>>> and create a more consistent memory footprint.
>>>
>>> For example in the rough test below, 100,000 objects takes 0.75 secs but
>>> 600,000 takes 13.
>>>
>>> As an example of reprocessing the results, i called go2 with the output
>>> of go below.
>>>
>>> def go2(buffer):
>>>     start = timetime()
>>>     buffer2 = [
>>>         {"name" : csc.column.name <http://csccolumn.name>, "value" :
>>> csc.column.value}
>>>         for csc in buffer
>>>     ]
>>>     print "Done2 in %s" % (time.time() -start)
>>>
>>> {977} > python decode_test.py 100000
>>> Done in 0.75460100174
>>> Done2 in 0.314303874969
>>>
>>>  {978} > python decode_test.py 600000
>>> Done in 13.2945489883
>>> Done2 in 7.32861185074
>>>
>>> My general advice is to pull back less data in a single request.
>>>
>>> Aaron
>>>
>>>
>>> On 20 Oct, 2010,at 11:30 AM, Wayne <wav100@gmail.com> wrote:
>>>
>>>
>>> I am not sure how many bytes, but we do convert the cassandra object that
>>> is returned in 3s into a dictionary in ~1s and then again into a custom
>>> python object in about ~1.5s. Expectations are based on this timing. If we
>>> can convert what thrift returns into a completely new python object in 1s
>>> why does thrift need 3s to give it to us?
>>>
>>> To us it is like the MySQL client we use in python. It is really C
>>> wrapped in python and adds almost zero overhead to the time it takes mysql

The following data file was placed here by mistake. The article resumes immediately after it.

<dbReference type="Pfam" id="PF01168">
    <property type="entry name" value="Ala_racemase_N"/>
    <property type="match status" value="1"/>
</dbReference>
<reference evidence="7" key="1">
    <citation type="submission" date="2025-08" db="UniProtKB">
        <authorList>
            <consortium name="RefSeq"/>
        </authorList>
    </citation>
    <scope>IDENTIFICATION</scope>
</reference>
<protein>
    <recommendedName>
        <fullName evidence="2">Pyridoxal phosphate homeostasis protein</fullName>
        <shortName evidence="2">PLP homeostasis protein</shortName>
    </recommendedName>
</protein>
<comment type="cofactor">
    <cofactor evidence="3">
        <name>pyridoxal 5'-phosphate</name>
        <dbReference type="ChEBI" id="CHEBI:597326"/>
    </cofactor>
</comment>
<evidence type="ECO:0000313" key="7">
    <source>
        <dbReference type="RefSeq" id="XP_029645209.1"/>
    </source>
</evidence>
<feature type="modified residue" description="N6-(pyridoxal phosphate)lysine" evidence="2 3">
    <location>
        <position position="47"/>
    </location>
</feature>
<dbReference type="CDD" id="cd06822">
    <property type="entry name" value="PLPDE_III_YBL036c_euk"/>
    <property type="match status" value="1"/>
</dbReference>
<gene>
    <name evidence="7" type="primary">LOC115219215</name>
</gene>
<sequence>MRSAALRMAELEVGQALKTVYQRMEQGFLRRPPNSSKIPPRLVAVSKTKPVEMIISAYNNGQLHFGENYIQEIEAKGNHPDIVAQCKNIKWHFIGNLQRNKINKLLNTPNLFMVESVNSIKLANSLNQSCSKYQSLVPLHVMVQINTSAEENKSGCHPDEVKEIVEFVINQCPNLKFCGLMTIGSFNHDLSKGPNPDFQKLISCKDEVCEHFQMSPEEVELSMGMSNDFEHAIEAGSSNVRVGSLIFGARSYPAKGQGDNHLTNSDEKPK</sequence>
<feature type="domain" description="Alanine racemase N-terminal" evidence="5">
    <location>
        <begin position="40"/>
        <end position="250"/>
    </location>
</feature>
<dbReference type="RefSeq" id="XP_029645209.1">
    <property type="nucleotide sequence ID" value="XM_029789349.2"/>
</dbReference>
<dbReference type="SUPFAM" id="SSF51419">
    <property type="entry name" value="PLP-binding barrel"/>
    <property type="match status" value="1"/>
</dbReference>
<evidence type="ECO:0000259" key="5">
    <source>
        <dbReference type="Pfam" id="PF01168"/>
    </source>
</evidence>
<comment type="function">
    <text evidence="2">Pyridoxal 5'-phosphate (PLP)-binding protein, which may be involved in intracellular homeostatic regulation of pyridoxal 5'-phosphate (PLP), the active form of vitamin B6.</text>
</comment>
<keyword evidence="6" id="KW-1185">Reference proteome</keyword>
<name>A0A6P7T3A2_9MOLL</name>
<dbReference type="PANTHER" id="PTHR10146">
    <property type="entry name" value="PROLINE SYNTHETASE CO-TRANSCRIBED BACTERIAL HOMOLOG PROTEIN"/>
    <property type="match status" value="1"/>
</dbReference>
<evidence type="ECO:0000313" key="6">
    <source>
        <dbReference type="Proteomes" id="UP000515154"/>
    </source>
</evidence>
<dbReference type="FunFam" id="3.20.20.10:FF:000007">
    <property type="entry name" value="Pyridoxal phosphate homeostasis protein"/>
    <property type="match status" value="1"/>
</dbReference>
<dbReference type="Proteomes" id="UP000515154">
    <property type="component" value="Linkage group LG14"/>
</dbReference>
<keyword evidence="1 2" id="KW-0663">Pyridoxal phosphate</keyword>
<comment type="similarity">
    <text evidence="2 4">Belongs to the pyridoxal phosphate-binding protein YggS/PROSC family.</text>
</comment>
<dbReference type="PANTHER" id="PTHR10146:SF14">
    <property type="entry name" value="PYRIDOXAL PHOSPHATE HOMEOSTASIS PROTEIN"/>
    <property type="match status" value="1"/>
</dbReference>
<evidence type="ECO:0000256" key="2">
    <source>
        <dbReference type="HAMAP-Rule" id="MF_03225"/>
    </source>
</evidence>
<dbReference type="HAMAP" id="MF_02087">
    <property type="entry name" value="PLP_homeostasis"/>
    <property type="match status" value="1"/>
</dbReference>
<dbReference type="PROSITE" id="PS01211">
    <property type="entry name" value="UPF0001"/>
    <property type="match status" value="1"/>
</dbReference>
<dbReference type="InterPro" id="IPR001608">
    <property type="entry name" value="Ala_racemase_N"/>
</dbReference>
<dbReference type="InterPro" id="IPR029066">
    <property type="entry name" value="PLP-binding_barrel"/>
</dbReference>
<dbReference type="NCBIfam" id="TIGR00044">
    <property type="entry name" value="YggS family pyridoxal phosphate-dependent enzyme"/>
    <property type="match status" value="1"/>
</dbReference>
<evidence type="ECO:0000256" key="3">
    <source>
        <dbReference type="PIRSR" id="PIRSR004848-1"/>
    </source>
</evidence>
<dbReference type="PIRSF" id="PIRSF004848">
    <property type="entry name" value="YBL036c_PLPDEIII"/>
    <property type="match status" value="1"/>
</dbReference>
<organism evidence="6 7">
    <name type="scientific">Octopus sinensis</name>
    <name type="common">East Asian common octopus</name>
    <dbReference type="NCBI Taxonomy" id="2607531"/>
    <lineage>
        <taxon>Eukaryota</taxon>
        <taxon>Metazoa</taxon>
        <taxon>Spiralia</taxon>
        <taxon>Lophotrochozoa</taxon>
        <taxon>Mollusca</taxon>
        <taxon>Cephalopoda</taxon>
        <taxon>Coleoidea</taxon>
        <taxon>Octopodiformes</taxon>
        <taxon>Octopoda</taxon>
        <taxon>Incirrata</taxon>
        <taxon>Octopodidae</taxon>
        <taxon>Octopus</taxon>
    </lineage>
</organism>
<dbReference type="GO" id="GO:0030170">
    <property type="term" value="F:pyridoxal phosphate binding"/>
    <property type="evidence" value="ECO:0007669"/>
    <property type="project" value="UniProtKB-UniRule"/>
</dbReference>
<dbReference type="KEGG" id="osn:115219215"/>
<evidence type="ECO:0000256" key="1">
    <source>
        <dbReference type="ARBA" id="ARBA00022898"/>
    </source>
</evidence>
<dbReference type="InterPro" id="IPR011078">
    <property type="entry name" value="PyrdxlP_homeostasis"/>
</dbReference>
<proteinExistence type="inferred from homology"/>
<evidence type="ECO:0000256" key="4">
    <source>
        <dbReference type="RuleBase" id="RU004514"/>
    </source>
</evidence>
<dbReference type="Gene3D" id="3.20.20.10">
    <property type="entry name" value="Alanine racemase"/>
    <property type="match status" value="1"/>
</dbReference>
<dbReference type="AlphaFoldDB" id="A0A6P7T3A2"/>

>>> to return the data. That is the expectation we have and the performance we
>>> are looking to get to. Disk I/O + 20%.
>>>
>>> We are returning one big row and this is not our normal use case but a
>>> requirement for us to use Cassandra. We need to get all data for a specific
>>> value, as this is a secondary index. It is like getting all users in the
>>> state of CA. CA is the key and there is a column for every user id. We are
>>> testing with 600,000 but this will grow to 10+ million in the future.
>>>
>>> We can not test .7 as we are only using .6.6. We are trying to evaluate
>>> Cassandra and stability is one concern so .7 is definitely not for us at
>>> this point.
>>>
>>> Thanks.
>>>
>>>
>>> On Tue, Oct 19, 2010 at 4:27 PM, Aaron Morton <aaron@thelastpickle.com>wrote:
>>>
>>>>
>>>>  Just wondering how many bytes you are returning to the client to get an
>>>> idea of how slow it is.
>>>>
>>>> The call to fastbinary is decoding the wireformat and creating the
>>>> Python objects. When you ask for 600,000 columns your are creating a lot
of
>>>> python objects. Each column will be a ColumnOrSuperColumn, wrapping a
>>>> Column, which has probably 2 Strings. So 2.4 million python objects.
>>>>
>>>> Here's  my rough test script.
>>>>
>>>> def go(count):
>>>>     start = time.time()
>>>>     buffer = [
>>>>         ttypesColumnOrSuperColumn(column=ttypes.Column(
>>>>              "column_name_%s" % i, "row_size of something something",
>>>> 0, 0))
>>>>         for i in range(count)
>>>>     ]
>>>>     print "Done in %s" % (time.time() - start)
>>>>
>>>> On my machine that takes 13 seconds for 600,000 and 0.04 for 10,000. The
>>>> fastbinary module is running a lot faster because it's all in c.  It's not
a
>>>> great test but I think it gives an idea of what you are asking for
>>>>
>>>> I think there is an element of python been slower than other languages.
>>>> But IMHO you are asking for a lot of data. Can you ask for less data?
>>>>